View Full Version : log: SOG V Water Speed
What are the advantages if any of having a log showing speed through the
water as against GPS log showing speed over the ground?
Is the feedback from one "better" than the other to allow adjustments
to increase boat speed?
I have a Stowe trailing log and a GPS which shows SOG.
I'm not inclined to use the Stowe log and am thinking of fitting an inhull
log but then again don't want to put another hole in the boat ( sailing).
<P ID="edit"><FONT SIZE=-1>Edited by duke on Thu Mar 7 11:02:49 2002 (server time).</FONT></P>
Speed through the water is the most important log measurement of all! A good measure of speed through the water is vital for racing or cruising.
It is, as you surmise, the best measure of boat performance. It is also what harbour speed limits are measured in. e.g. your speed over ground may read 6 knots in Harbour but you may well be going much faster through the water. thus causing more wash and annoying everyone - and you may well get fined.
Your speed over ground is a combination of your speed through the water, tidal effects and any leeway you make.
I understand the issue of putting a hole in your boat but I honestly think it worth it - especially if you race.
If you have both you can see the real affect of the tide which is useful for confirming any calculations you've made that include tidal data.
I've just fitted a GPS repeater next to the log so I can see both.
The SOG of course give you a much better idea of when you're going to be back in the pub!
This is not the complete answer but from my experience I would make the following comments;
Log showing speed thro water will be quicker to show the affects of ''tweaks and adjustments'' than GPS SOG.
SOG will show changes of ''tactics'' in using tidal streams and VMG read-out especially on different tacks is very useful in ensuring you are on the best approach to a destination(this will also incude wind shift effects)
For traditional paper chart navigation using distance sailed(thro water)/tidal vectors/course steered/leeway you need the info from your log not GPS.
I'm sure theres lots Ive omitted and others have a different view
Don't worry about the hole in the boat - especially if you are going to fill it with a transducer!
I think both are good, particularly if you are sailing in very tidal waters such as Scottish West Coast where feedback from the log on sail adjustments can help you monitor whether the boat is going faster or the current is gaining on you. Really useful for longish slogs such as Islay Sound when you've just left things a little late!
Out of the two and bearing in mind that you need always to be able to fall back on trad navigation, some method of calculating speed through the water is essential.
The though hull transducer will be more convenient.
Hang on to that Stowe log. maybe inconvenient, but you've got it, it works, and it doesn't require a hole in the hull. If you do decide to ditch it, let me know. I'd like a spare whirligig jobby for mine!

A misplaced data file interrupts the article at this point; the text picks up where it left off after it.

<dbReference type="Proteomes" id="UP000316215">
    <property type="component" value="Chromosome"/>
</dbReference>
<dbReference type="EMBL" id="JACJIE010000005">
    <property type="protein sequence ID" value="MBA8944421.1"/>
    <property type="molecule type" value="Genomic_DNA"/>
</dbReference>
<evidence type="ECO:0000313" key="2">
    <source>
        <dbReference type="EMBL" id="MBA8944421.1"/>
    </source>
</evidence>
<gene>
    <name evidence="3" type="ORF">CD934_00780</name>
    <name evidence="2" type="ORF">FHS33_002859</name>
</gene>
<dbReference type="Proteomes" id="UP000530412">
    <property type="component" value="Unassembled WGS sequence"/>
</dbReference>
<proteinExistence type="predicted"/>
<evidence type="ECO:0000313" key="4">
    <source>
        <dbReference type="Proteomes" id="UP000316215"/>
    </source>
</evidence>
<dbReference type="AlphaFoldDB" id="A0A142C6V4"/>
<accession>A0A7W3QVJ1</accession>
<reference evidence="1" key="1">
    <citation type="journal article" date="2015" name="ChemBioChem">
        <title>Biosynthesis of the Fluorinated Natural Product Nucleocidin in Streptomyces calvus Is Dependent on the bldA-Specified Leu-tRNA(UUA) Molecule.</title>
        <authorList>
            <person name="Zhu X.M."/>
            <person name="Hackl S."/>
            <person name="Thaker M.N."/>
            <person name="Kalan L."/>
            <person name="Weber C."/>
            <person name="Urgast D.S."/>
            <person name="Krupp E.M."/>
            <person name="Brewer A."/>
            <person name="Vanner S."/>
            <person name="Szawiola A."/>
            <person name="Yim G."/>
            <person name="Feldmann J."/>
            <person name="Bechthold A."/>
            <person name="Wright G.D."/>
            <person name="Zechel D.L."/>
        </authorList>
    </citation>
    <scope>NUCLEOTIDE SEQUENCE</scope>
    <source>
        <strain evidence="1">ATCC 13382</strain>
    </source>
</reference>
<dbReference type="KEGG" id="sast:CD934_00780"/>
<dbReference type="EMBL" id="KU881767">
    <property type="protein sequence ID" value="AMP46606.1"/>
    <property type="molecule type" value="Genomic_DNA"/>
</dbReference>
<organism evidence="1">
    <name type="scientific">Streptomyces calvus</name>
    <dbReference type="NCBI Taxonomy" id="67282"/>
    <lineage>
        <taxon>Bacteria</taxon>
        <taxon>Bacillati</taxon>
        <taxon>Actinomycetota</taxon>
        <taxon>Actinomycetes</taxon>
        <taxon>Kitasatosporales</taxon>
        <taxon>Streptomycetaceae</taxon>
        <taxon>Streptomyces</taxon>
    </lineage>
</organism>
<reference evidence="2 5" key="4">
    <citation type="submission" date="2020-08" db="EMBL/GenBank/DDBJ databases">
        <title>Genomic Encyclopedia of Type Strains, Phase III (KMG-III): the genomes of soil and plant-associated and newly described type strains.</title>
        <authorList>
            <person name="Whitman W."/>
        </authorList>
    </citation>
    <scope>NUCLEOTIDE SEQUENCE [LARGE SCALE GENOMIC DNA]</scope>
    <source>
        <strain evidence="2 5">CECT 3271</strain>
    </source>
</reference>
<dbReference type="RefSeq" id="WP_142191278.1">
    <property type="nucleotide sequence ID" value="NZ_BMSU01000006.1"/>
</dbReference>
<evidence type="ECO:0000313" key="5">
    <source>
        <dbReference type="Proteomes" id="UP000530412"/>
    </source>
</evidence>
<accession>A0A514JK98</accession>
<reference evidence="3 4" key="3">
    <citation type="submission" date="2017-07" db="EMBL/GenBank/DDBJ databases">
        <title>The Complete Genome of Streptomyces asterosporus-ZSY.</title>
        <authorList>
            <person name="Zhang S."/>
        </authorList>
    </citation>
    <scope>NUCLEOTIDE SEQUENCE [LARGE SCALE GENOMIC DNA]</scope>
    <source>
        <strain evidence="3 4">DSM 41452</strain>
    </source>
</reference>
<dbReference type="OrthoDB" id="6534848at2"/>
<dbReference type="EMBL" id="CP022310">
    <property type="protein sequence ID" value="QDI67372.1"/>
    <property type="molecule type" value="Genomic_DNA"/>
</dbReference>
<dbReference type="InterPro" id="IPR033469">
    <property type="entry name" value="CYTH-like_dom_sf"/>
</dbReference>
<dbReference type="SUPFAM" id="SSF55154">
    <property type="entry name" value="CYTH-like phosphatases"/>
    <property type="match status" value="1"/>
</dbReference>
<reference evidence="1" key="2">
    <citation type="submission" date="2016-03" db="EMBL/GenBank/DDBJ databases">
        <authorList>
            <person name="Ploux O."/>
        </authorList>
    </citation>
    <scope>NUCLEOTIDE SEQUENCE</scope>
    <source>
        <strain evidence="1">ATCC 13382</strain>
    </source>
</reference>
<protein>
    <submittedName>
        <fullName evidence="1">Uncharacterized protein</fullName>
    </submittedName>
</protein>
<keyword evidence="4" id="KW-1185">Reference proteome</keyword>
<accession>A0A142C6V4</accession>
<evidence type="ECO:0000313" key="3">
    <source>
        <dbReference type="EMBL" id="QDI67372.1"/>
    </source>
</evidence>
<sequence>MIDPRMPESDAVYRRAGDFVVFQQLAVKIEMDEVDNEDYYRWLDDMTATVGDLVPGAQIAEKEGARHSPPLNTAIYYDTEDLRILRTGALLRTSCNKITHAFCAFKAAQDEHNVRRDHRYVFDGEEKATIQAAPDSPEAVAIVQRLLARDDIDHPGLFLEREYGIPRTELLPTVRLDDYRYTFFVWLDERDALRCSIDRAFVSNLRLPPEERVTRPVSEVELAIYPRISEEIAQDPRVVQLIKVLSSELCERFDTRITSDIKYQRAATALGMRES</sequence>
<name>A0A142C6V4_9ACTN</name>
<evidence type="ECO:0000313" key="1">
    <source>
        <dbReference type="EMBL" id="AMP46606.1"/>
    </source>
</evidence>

I have the same set up stowe trailing log, GPS and handheld backup GPS (Garmin 12). What I am interrested in is what is my speed over the ground which I get from the GPS. I look up the tide flow rate before I leave harbour and plan my passage to take advantage of the tide. The trailing log has not been connected up for years, I also fear forgetting about it and reversing over the cable.
Before we had GPS & Decca to get speed over the ground we either had to add or subtract LOG speed from the tide flow rate obtained from the almanac. The only advantage I can see with the LOG is it is immediate which is essential for racing types.
As for another hole in the boat I must confess I am anti more holes in boat, also I have been on many boats to be told the logs not working due to it being fouled by our barnicle friends. My depth sounder works without any problems it is in a tube attached inside the hull without any hole in the boat.
So my feeling is unless you are racing don't bother.
Your boat your hole!
How does one navigate without a log? I think I better go back to school oh and what happens when the batteries fail?
Don't trust the GPS for 100% unless you have a DGPS. I'd experienced that it showed SOG at 6 knots at one moment and then only 1 knot at the other second.
Why? Normal GPS gives you a random fix within 100 meters dia. You'll have a faster speed when the 2nd fix is at the front edge of the dia, or a slower speed when the 2nd fix is close / backward to the 1st fix.
Or you can set the speed damping to the smallest scale to improve the accruacy of the GPS reading.
The modern GPS sets give very accurate SOG seadouts, unlike some of the older ones. Unless you are racing and need tuning feedback, forget the hole in the hull and use GPS. BUT, always have a backup, and your trailing log will make an excellent backup fro when you need to go back to basics. If you do fit a paddlewheel log and ignore it until you need it a backup, the chances are that the paddlewheel will be fouled just when you need it most.